be more aggressive in taking on the Islamic State — even suggesting during the
presidential campaign that he had a secret plan — but had also signaled a
desire to rein in the notion of the United States as the world’s peacekeeper
and claimed at various points to have opposed the ground invasion of Iraq.
Continue reading the main story
Now, surrounded by generals who have been at the
center of a decade-long shift to rely on Special Operations forces to project
power without the risks and costs of large ground wars, he is choosing to
maintain the same approach but giving the Pentagon more latitude.
A Chadian soldier pretending to be a dead Boko Haram
fighter in a training demonstration during the exercise in N’Djamena last week.
Credit Bryan Denton for The New York Times
That leeway carries its own perils. Last week, the
Pentagon went to unusual lengths to defend an airstrike in Syria that United
States officials said killed dozens of Qaeda operatives at a meeting place —
and not civilians at a mosque, as activists and local residents maintain.
It was yet another example of the mixed success Mr.
Trump’s forays with special operators have had so far. An ill-fated raid in
January by the Navy’s SEAL Team 6 against Qaeda fighters in Yemen marred the
president’s first counterterrorism mission, five days after he became commander
in chief. In Mosul, however, Special Operations advisers are the American
troops closest to the fight in Iraq to oust the Islamic State from its
stronghold there. That is also likely to be the case in the impending battle to
reclaim Raqqa in eastern Syria.
Mr. Trump is largely relying on the policies of his
two immediate predecessors, Mr. Obama and President George W. Bush, who were
also great advocates of Special Operations forces. On Mr. Obama’s orders, SEAL
Team 6 commandos killed Osama bin Laden in his hide-out in Pakistan in 2011.
But Mr. Trump seems to have taken that appreciation
and reliance to another level. He appointed a retired Marine Corps general, Jim
Mattis, as defense secretary, and a three-star Army officer, Lt. Gen. H. R.
McMaster, as his national security adviser. Both men have extensive experience
with Special Operations forces. And the National Security Council’s new senior
director for counterterrorism, Christopher P. Costa, is a retired Special
Forces intelligence officer.
Sharing an unusual window into the private
conversations between Mr. Trump and his senior commanders, Army Gen. Tony
Thomas, the head of the military’s Special Operations Command, said the
president had made clear his urgent priority for counterterrorism missions
conducted by the military’s elite forces during a visit to military
headquarters in Tampa, Fla., last month.
“There were some pretty pointed questions about what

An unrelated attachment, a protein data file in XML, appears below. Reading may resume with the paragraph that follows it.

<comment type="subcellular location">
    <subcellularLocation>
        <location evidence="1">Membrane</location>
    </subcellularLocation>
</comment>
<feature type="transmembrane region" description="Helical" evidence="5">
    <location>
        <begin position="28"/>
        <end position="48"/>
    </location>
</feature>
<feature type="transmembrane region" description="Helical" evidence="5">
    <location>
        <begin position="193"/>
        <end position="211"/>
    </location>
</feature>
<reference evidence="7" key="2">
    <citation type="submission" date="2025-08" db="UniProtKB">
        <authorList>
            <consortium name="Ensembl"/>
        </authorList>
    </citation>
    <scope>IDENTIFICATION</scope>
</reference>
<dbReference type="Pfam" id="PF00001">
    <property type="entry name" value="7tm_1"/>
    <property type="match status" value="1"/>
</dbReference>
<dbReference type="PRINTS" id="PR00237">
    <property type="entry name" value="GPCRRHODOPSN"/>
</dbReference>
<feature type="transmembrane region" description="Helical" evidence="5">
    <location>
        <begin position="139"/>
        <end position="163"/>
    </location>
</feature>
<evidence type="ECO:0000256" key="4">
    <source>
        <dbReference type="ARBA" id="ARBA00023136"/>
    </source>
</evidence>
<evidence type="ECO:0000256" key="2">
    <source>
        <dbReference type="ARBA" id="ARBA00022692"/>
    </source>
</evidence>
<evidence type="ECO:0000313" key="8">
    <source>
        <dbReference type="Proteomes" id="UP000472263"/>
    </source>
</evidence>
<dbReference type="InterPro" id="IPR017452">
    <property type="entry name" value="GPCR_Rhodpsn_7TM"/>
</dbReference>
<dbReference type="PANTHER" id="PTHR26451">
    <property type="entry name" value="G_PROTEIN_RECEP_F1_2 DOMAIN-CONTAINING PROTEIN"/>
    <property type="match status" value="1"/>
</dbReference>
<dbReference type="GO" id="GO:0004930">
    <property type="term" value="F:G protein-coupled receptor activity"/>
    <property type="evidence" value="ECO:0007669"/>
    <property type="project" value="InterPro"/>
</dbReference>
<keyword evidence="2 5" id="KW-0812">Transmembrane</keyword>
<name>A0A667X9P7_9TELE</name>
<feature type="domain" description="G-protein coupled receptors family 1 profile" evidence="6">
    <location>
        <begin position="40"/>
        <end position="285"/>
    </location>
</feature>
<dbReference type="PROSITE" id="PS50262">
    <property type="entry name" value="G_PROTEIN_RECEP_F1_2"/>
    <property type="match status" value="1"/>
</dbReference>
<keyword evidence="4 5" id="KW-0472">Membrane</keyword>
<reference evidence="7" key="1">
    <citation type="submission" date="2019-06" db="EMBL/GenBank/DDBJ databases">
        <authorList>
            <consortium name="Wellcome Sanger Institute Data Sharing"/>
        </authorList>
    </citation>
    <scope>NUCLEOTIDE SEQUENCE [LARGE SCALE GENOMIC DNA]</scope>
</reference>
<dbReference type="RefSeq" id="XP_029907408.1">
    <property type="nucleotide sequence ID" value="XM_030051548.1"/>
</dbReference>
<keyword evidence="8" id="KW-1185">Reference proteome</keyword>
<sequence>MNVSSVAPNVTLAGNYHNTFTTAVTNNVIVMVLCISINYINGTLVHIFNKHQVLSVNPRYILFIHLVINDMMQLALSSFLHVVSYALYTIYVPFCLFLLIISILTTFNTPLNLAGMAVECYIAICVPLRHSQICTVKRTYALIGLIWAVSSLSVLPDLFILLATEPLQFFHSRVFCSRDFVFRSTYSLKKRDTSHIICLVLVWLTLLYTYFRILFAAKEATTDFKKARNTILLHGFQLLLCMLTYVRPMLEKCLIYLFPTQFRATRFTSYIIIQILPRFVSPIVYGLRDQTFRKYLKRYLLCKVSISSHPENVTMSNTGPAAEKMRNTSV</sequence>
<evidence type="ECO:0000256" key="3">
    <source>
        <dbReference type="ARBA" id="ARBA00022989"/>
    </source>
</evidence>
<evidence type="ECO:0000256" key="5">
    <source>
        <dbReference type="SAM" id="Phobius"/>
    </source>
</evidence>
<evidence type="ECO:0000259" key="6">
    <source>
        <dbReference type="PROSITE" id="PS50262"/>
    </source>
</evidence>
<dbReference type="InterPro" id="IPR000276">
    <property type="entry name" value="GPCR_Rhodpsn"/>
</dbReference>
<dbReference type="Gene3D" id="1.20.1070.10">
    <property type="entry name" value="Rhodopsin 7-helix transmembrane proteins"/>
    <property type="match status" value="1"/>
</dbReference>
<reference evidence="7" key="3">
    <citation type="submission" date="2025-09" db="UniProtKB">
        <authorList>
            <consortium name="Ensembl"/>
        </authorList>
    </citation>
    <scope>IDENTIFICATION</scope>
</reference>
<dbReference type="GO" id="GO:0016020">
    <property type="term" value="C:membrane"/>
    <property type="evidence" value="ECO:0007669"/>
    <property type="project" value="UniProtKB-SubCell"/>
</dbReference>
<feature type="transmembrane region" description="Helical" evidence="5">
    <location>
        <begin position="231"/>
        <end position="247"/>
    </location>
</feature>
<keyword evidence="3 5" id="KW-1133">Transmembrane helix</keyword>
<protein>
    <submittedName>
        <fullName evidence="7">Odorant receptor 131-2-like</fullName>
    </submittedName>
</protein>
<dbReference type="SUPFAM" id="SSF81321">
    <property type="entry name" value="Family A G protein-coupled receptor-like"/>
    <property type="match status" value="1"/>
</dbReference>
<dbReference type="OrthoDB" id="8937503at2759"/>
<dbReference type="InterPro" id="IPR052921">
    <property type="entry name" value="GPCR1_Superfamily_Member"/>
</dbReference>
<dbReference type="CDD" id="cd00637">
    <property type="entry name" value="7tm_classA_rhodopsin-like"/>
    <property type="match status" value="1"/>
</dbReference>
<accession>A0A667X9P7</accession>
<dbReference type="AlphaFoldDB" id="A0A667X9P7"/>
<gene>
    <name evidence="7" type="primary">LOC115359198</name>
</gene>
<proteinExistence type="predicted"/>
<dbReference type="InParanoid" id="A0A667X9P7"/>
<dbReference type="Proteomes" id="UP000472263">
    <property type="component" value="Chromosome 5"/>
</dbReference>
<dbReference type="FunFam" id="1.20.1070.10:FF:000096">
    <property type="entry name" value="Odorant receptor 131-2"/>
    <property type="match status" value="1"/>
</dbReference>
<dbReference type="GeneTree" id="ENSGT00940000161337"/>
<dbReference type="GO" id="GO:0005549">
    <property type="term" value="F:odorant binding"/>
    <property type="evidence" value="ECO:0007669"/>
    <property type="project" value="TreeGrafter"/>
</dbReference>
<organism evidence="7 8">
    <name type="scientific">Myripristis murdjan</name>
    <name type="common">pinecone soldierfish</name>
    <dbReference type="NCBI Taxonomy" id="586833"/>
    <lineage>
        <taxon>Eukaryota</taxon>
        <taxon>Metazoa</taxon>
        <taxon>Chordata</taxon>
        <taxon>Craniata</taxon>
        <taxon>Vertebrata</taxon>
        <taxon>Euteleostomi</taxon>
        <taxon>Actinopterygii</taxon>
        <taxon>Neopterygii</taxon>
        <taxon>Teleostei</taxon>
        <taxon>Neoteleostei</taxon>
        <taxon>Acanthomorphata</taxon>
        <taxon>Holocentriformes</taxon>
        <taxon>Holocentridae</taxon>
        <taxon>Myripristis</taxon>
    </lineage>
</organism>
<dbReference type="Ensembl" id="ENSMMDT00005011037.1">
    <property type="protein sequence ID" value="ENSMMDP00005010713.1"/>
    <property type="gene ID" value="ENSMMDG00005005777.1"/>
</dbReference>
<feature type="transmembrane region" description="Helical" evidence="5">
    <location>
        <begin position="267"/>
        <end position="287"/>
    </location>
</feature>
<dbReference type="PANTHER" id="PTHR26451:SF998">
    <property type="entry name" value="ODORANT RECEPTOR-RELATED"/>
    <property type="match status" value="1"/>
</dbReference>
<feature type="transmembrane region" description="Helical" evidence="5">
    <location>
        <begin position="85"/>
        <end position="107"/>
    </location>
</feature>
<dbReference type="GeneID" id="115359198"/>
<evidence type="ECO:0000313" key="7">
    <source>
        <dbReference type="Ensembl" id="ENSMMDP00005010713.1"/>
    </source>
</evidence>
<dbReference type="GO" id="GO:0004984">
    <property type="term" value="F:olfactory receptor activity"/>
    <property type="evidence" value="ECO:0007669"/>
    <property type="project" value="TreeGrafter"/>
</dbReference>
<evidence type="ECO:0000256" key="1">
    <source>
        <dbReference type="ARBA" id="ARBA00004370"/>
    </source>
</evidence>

winning looks like, and how are you going to get there,” General Thomas told a
Special Operations conference outside Washington after the presidential visit.
And while the Pentagon could eventually send a few
thousand more conventional troops to the fights in Iraq, Syria and Afghanistan,
General Thomas warned that senior commanders feared that “more troops on the
ground may mean you own the problem when you’re done with it.”
Flat-bottomed boats carried Chadian Special
Antiterrorism Group soldiers and their American Special Forces trainers during
an exercise along the shore of the Chari River last week. Credit Bryan Denton
for The New York Times
That concern gives weight to arguments for greater
reliance on special operators as the Trump administration for now eschews
larger deployments of conventional troops and proposes deep cuts in foreign aid
and State Department budgets.
The global reach of special operators is widening.
During the peak of the conflicts in Iraq and Afghanistan, nearly 13,000 Special
Operations forces were deployed on missions across the globe, but a large
majority were assigned to those two countries. Now, more than half of the 8,600
elite troops overseas are posted outside the Middle East or South Asia,
operating in 97 countries, according to the Special Operations Command.
Still, about one-third of the 6,000 American troops
currently in Iraq and Syria are special operators, many of whom are advising
local troops and militias on the front lines. About a quarter of the 8,400
American troops in Afghanistan are special operators.
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In Africa, about one-third of the nearly 6,000 overall
troops are Special Operations forces. The only permanent American installation
on the continent is Camp Lemonnier, a sprawling base of 4,000 United States
service members and civilians in Djibouti that serves as a hub for counterterrorism
operations and training. The United States Air Force flies surveillance drones
from small bases in Niger and Cameroon.
Elsewhere in Africa, the roles of special operators
are varied, and their ranks are small, typically measured in the low dozens for
specific missions. Between 200 and 300 Navy SEALs and other special operators
work with African allies to hunt shadowy Shabab terrorists in Somalia. As many
as 100 Special Forces soldiers help African troops pursue the notorious leader
of the Lord’s Resistance Army, Joseph Kony. And Navy SEALs are training
Nigerian commandos for action in the oil-rich delta.
The United States is building a $50 million drone base
in Agadez, Niger, that is likely to open sometime next year to monitor Islamic
State insurgents in a vast area on the southern flank of the Sahara that
stretches from Senegal to Chad.
Mr. Trump’s tough talk on terrorism has been well
received here in Chad, where American Special Operations and military
instructors from several Western nations finished an annual three-week
counterterrorism training exercise last week.
U.S. Troops and Equipment in Africa
The countries in Africa where the United States has